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Similarly, allocation of Rs 2,164 crore for the remission of state levies (ROSL) for exporters schemes, compared to Rs 1,855 crore last year, would help SMEs involved in exports. However, the government can think of allowing MUDRA to relax on eligibility criteria and extending subsidy beyond government schemes. It is also better to have fixed interest rate on the MUDRA loan, which currently fluctuates between 1% to 7%, according to the risk and customer profiles. Textile is a large and labour-intensive industry, predominantly dominated by small firms, and a comprehensive package with allocation of Rs 7,148 crore, compared to Rs 6,000 crore last year, augurs well for MSMEs in textile sector. The package would complement the Amended Technology Upgradation Fund Scheme, introduced in 2016, to provide capital subsidy for machinery at 15% for garmenting and technical textiles segments with a cap of Td 30 crore and at 10% for weaving, processing, jute, silk and handloom segments with a cap of Rs 20 crore.
The big budgetary support positively affects textile units and helps them gain back the momentum needed to create more jobs and value addition. The NDA government has taken a few major steps in the last few years to help MSMEs. In October 2017, the ministry of micro, small & medium enterprises set up an online portal aimed at monitoring cases of delayed payments to SMEs and enforcing provisions under the MSMED Act, 2006—MSME Samadhaan, an initiative for an online census of MSMEs so that discretionally MSME policies could be better targeted. The government also has given greater protection to the lending of NBFCs to SMEs and giving 50% fee reduction to SMEs for innovation and protection of their innovation.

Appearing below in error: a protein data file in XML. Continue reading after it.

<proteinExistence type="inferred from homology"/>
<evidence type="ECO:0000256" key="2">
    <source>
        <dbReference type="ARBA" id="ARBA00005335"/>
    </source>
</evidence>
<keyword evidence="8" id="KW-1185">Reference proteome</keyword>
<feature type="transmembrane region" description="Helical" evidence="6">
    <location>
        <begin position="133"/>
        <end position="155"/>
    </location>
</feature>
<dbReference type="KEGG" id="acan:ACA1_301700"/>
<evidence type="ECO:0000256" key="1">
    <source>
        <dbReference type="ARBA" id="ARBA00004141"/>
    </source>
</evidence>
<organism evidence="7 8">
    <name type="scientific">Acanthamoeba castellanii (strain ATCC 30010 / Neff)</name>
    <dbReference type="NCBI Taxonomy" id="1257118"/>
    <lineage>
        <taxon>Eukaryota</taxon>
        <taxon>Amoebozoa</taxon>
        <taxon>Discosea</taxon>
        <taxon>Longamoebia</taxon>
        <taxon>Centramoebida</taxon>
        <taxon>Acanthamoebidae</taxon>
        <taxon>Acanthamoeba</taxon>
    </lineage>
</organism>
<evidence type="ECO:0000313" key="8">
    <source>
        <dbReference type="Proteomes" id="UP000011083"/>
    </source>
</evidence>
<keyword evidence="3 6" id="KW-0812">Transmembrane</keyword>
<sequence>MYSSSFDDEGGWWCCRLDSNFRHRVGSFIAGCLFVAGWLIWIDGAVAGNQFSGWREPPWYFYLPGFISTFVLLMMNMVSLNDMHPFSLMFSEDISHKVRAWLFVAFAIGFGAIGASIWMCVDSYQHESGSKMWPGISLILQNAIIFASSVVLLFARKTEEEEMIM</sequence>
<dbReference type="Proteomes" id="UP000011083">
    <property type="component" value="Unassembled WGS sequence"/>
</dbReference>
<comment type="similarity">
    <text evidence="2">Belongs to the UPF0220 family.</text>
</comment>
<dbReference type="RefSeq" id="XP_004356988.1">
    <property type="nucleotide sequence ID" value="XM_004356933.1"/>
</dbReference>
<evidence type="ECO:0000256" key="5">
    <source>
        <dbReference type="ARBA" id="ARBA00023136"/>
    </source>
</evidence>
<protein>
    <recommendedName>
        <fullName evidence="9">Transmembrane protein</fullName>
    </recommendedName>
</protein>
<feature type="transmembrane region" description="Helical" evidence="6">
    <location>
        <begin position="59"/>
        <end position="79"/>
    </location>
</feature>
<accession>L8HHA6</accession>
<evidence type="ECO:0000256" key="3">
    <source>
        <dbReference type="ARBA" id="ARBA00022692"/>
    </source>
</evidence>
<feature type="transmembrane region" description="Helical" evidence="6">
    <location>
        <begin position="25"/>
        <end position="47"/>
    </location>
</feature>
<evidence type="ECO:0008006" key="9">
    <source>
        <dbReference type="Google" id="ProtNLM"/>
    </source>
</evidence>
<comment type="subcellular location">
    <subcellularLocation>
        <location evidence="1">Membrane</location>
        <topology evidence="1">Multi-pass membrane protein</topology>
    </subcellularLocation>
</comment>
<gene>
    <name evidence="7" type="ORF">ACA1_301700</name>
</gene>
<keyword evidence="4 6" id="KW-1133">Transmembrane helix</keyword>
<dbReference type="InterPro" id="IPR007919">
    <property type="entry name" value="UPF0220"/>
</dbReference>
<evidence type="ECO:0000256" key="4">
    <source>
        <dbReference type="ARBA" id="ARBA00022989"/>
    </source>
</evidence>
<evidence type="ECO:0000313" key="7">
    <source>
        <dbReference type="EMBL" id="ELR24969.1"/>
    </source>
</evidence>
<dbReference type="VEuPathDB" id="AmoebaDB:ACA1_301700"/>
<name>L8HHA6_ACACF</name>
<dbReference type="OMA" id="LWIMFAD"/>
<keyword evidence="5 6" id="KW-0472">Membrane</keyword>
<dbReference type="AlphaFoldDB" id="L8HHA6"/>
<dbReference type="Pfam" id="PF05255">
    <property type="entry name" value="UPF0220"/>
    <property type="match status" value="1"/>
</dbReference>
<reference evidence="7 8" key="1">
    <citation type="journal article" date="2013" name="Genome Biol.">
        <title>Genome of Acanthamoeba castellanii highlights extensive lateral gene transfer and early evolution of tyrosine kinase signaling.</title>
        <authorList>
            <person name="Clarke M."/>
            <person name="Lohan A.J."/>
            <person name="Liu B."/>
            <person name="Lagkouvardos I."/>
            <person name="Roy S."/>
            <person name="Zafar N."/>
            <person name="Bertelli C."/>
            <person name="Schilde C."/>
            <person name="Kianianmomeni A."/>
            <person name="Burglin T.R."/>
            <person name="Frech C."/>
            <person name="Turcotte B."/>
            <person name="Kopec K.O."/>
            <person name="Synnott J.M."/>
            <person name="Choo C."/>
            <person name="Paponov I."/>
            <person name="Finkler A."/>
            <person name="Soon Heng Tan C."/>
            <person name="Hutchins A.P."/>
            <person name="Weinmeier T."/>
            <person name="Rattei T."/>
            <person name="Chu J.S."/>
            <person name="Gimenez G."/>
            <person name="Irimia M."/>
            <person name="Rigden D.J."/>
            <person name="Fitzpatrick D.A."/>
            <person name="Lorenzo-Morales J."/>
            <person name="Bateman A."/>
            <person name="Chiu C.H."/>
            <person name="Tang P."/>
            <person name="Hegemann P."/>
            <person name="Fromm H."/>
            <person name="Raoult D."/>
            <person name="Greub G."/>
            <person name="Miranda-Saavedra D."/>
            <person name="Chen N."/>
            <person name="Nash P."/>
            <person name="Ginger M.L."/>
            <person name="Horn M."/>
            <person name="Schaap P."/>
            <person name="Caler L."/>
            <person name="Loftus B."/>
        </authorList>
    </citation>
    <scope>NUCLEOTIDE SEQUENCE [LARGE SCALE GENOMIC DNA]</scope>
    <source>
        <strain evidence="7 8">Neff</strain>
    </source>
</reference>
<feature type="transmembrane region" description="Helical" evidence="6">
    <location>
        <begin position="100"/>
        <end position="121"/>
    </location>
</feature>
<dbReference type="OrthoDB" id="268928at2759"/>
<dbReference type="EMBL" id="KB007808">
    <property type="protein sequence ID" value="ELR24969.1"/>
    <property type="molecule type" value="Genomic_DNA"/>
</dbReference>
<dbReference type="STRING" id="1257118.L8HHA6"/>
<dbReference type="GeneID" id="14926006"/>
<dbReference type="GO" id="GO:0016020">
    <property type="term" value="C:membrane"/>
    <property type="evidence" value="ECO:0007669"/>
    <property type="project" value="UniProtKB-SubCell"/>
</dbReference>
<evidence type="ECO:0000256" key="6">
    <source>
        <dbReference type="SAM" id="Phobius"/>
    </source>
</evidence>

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The need of the hour is job creation and Budget 2018 has rightly focused on employment generation by giving priority to labour-intensive employment-generating sectors, including textiles, leather and MSMEs. In fact, MSMEs contribute around one-third of total value added and exports, but their performance has been affected by rupee appreciation, teething problems in GST and DeMo. All the above mentioned measures in this year’s Budget will also help exports of MSMEs, particularly after the government announced incentives worth Rs 8,450 crore in December 2017, to boost exports of goods and services, mainly from labour-intensive MSMEs. Some special labour-intensive sector-specific packages like Rs 10,000 crore for fisheries and Rs 1,290 crore for the bamboo sector will help MSMEs in these sectors.
However, one-stroke allocations and policy initiatives in Budgets will not be enough. MSMEs need support and hand-holding constantly, as there are many challenges for them, such as access to finance, low scale, huge competition from large firms, low research and development, market access, lack of appropriate technologies, retaining skilled manpower, etc. MSMEs constitute the backbone of the economy and sustained focus and support to the sector will go a long way towards job creation and add to India’s growth trajectory.
Pravakar Sahoo, Professor, Institute of Economic Growth, Delhi